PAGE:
"These aren't insights that the U.S. government was desperate to hand out to people because a lot of it is material which makes judgments, makes judgments about a foreign leader or about circumstances, a situation, in a foreign country," said Specter. "But it seems to me that most of these judgments really look like people are straining hard to come to grips with something which they don't always have all the pieces to yet."

Criticism

WikiLeaks also published documents in which a U.S. diplomat in Kenya warned that the East African nation could descend into violence worse than that following the elections three years ago unless reforms were accelerated and corruption addressed.

Another document alleged that illegal diamond trading in Zimbabwe had led to the deaths of thousands of people while enriching senior members of its political elite.

Some cables provided frank, if sometimes unflattering, impressions of leaders such as South African Presidents Jacob Zuma and Thabo Mbeki and Zimbabwean leaders Robert Mugabe and Morgan Tsvangirai.

Former U.S. diplomat Specter says a document identifying a possible informant could endanger that person's life, as U.S. officials claim. And he says the individuals who leaked the documents were clearly violating their security clearances and a number of laws.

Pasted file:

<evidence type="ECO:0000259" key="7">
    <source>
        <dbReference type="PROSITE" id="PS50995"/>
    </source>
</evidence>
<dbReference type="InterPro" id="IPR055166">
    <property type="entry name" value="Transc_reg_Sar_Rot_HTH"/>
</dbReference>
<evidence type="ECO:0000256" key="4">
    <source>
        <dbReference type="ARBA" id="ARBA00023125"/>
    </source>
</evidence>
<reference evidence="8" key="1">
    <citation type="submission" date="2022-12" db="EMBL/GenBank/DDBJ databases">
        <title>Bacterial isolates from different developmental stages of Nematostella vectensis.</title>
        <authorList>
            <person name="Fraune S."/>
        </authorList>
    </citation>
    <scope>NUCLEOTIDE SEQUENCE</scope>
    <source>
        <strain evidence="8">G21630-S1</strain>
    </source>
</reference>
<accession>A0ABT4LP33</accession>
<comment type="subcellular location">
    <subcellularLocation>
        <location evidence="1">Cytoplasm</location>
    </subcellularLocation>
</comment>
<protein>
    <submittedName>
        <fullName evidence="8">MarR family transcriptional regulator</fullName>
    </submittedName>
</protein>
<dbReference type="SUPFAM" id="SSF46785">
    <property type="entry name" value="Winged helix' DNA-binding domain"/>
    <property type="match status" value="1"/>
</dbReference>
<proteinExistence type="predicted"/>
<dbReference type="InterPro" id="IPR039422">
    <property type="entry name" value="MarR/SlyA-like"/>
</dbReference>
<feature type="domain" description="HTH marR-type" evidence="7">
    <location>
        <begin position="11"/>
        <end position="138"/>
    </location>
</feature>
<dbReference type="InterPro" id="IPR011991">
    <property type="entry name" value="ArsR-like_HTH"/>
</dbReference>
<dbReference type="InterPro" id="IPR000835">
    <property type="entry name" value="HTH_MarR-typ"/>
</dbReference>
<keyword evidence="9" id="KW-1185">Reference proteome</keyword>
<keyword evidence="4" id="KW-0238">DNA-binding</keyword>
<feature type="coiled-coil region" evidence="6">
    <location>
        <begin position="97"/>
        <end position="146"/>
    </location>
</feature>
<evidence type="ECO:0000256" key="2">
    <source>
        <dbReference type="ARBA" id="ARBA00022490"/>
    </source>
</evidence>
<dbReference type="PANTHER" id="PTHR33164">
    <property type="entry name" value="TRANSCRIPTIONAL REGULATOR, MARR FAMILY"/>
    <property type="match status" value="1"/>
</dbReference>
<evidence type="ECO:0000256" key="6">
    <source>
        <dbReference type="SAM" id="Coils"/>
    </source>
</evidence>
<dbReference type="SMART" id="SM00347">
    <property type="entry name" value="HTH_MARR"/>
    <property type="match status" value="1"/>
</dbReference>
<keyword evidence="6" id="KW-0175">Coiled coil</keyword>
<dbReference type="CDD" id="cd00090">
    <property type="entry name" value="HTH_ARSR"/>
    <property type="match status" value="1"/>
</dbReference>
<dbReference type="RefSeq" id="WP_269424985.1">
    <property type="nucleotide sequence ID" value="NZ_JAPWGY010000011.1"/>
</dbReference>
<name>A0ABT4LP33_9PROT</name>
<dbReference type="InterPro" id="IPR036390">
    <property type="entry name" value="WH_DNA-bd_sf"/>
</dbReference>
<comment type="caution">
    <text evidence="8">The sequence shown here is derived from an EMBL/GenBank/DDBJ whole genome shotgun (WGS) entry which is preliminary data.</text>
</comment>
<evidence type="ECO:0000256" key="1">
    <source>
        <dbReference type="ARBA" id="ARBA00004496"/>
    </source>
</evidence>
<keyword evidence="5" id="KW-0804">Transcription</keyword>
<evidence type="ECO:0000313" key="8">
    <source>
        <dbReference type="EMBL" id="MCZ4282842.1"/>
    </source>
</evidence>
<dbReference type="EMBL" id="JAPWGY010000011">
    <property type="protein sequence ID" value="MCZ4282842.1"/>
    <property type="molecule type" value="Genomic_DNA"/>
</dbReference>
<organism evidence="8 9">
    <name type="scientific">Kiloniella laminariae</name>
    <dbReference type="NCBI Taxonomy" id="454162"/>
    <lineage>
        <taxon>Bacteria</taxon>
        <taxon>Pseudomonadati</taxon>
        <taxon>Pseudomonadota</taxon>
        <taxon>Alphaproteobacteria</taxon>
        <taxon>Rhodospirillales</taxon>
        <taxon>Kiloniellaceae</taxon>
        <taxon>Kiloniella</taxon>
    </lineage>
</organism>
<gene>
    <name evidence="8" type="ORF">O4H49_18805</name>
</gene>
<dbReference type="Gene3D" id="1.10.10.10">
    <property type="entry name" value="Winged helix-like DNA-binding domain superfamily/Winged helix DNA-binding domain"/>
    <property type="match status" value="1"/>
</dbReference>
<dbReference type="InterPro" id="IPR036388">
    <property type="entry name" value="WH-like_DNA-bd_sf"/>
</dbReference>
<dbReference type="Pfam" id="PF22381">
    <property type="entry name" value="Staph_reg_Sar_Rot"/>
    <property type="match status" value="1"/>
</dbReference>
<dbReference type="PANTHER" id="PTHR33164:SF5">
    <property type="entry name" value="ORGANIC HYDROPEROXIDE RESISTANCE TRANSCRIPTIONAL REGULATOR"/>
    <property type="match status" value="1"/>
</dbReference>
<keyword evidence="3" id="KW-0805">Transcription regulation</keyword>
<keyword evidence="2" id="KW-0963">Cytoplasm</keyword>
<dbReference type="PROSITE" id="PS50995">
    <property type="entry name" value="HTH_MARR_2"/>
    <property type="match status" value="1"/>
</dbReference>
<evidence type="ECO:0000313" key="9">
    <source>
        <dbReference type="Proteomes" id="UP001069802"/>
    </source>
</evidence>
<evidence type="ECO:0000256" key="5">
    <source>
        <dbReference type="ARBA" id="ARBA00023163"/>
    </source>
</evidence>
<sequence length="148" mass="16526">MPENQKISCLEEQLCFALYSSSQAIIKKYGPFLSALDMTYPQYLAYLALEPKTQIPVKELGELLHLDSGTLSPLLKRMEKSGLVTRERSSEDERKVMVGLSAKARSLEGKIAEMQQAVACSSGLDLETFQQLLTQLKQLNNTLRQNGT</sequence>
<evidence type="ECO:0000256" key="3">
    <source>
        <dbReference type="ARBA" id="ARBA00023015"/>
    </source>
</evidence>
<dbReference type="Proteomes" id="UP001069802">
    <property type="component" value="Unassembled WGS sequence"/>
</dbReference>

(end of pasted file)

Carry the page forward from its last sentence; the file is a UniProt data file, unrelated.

Appropriateness debate

But opinions differ over the appropriateness of publishing such documents once they have been leaked. Most people favor freedom of information. And diplomats and politicians themselves routinely provide sensitive information to journalists to further their interests.

Specter says because of the evolution of communications the world is at a crossroads in the way secret information is handled.

"No matter who you are, no matter what institution you represent, you're probably now beginning to wonder whether or not what you put in your documents is going to be read by millions on the front page of Der Spiegel [magazine] or the New York Times [newspaper] next month," said Specter.  "And that's going to change the nature of diplomatic discourse. It's going to change the way the U.S. government, and others, treat its secret material."

He notes that following the terrorist attacks in 2001 U.S. officials broadened access to sensitive material within the government in order to improve communications between security agencies. Since the WikiLeaks revelations such access has been considerably tightened.

 

 

You May Like